Trump tweets he's 'very concerned' Russia will help Democrats in midterms but offers no evidence
U.S. president says Russia will be 'pushing very hard for the Democrats' this fall
Under pressure to show he's taking the threat of Russian interference seriously, U.S. President Donald Trump claimed without evidence Tuesday that Moscow will be "fighting very hard" to help Democrats win in the 2018 midterm elections.
Trump, who has offered mixed messages on Russian interference in U.S. elections — at times even calling it a "hoax" — acknowledged in a tweet that the midterms are a likely target.
I’m very concerned that Russia will be fighting very hard to have an impact on the upcoming Election. Based on the fact that no President has been tougher on Russia than me, they will be pushing very hard for the Democrats. They definitely don’t want Trump!—@realDonaldTrump
He did not explain his reasoning beyond the tweet.
The U.S. intelligence community concluded Russia meddled in the 2016 election to try to help Trump win, and Russian President Vladimir Putin said last week at his joint press conference with Trump that he was rooting for the Republican.
On Tuesday, House Republicans held a hearing on election security in which lawmakers — even some of Trump's closest GOP allies — strongly criticized Russian interference and pointed to an indictment this month of 12 Russian intelligence officers. The indictment alleges that the Russians broke into Democratic email accounts and tried to penetrate state election systems.
During the hearing, Christopher Krebs of the Department of Homeland Security said U.S. intelligence agencies have observed "continued malign influence operations" into 2018, though they do not appear to be "an effort at the same scope or scale" as in 2016.
Republican Congresswoman Virginia Foxx of North Carolina criticized Trump directly.
"Unfortunately, the president's recent comments at the U.S.-Russia summit in Helsinki failed to hold Putin accountable for his attacks on our country's interests and deter him from future indiscretions," she said.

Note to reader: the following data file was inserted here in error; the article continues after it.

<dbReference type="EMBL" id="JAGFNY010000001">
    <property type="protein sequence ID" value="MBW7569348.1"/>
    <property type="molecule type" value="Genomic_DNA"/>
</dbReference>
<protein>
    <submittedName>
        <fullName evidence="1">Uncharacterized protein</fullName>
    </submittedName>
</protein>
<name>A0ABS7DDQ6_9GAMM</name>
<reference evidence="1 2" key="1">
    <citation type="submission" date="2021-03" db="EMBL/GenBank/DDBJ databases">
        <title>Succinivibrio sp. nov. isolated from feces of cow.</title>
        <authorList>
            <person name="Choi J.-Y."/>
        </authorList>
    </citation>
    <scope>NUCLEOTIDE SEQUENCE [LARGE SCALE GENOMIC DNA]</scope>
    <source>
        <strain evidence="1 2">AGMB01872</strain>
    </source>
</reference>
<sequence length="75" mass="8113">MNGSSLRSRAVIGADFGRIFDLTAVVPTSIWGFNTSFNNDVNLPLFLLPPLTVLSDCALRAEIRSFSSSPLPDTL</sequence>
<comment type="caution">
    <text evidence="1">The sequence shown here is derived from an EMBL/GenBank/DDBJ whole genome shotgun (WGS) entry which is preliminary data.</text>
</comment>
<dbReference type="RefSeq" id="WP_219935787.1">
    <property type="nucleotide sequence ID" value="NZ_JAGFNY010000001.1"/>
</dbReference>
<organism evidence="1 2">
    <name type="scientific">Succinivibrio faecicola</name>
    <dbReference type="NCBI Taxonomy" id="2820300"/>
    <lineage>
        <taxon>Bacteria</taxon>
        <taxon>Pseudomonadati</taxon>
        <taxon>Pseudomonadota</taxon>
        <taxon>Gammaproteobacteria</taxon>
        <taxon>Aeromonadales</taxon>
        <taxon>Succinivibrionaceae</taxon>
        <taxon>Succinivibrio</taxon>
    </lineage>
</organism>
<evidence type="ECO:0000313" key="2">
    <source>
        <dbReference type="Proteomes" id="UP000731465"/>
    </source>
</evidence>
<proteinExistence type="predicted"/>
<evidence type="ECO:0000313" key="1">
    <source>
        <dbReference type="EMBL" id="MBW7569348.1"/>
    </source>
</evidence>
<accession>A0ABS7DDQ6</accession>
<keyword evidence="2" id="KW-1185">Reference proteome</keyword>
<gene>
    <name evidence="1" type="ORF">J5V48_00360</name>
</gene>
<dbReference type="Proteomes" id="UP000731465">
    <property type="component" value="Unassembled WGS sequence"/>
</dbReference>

Other Republicans were more careful not to directly disagree with the president.
"I don't think anyone here denies the fact that Russia attempted to meddle in the elections," said Congresswoman Jody Hice of Georgia. "The issue of meddling is one thing, the issue of the president colluding is another and that is indeed a witch hunt."
Democrats said Republicans haven't done enough to keep the vote secure this fall. They asked for more questioning, more documents and more money for states to secure their election infrastructure.
"We need all of our Republican colleagues to conduct oversight — not just use strong words," said Maryland Rep. Elijah Cummings, the top Democrat on the House oversight panel.
Earlier this year, Congress allocated $380 million to assist states with election security upgrades, and most of that money has been disbursed. Democrats want to continue the money through 2019, but Republicans have said new spending isn't needed.
The very makeup of the election infrastructure — decentralized and different in every state — provides some protection against hacking efforts. But state and local election officials have been working with the Department of Homeland Security to shore up their efforts after at least 21 state systems were scanned for vulnerabilities by Russian hackers and at least one state saw its voter registration system breached.